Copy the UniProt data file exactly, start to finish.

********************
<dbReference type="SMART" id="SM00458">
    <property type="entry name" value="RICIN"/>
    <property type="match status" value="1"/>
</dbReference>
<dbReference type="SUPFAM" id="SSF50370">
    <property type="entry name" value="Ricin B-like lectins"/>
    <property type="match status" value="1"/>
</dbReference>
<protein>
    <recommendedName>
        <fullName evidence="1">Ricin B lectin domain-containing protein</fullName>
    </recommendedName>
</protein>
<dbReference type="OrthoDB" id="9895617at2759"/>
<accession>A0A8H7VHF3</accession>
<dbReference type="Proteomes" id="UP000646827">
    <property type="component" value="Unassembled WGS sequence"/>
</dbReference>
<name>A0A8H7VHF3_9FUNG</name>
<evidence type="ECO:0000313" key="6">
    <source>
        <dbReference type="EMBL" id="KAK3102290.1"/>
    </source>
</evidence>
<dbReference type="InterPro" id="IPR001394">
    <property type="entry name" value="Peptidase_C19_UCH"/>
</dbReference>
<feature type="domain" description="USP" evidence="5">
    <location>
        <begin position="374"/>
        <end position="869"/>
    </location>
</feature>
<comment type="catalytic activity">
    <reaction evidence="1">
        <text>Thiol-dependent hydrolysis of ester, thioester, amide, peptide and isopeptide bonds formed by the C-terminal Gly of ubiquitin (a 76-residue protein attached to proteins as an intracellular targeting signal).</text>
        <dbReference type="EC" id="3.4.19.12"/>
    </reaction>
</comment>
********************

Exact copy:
<dbReference type="SMART" id="SM00458">
    <property type="entry name" value="RICIN"/>
    <property type="match status" value="1"/>
</dbReference>
<dbReference type="SUPFAM" id="SSF50370">
    <property type="entry name" value="Ricin B-like lectins"/>
    <property type="match status" value="1"/>
</dbReference>
<protein>
    <recommendedName>
        <fullName evidence="1">Ricin B lectin domain-containing protein</fullName>
    </recommendedName>
</protein>
<dbReference type="OrthoDB" id="9895617at2759"/>
<accession>A0A8H7VHF3</accession>
<dbReference type="Proteomes" id="UP000646827">
    <property type="component" value="Unassembled WGS sequence"/>
</dbReference>
<name>A0A8H7VHF3_9FUNG</name>
<evidence type="ECO:0000313" key="6">
    <source>
        <dbReference type="EMBL" id="KAK3102290.1"/>
    </source>
</evidence>
<dbReference type="InterPro" id="IPR001394">
    <property type="entry name" value="Peptidase_C19_UCH"/>
</dbReference>
<feature type="domain" description="USP" evidence="5">
    <location>
        <begin position="374"/>
        <end position="869"/>
    </location>
</feature>
<comment type="catalytic activity">
    <reaction evidence="1">
        <text>Thiol-dependent hydrolysis of ester, thioester, amide, peptide and isopeptide bonds formed by the C-terminal Gly of ubiquitin (a 76-residue protein attached to proteins as an intracellular targeting signal).</text>
        <dbReference type="EC" id="3.4.19.12"/>
    </reaction>
</comment>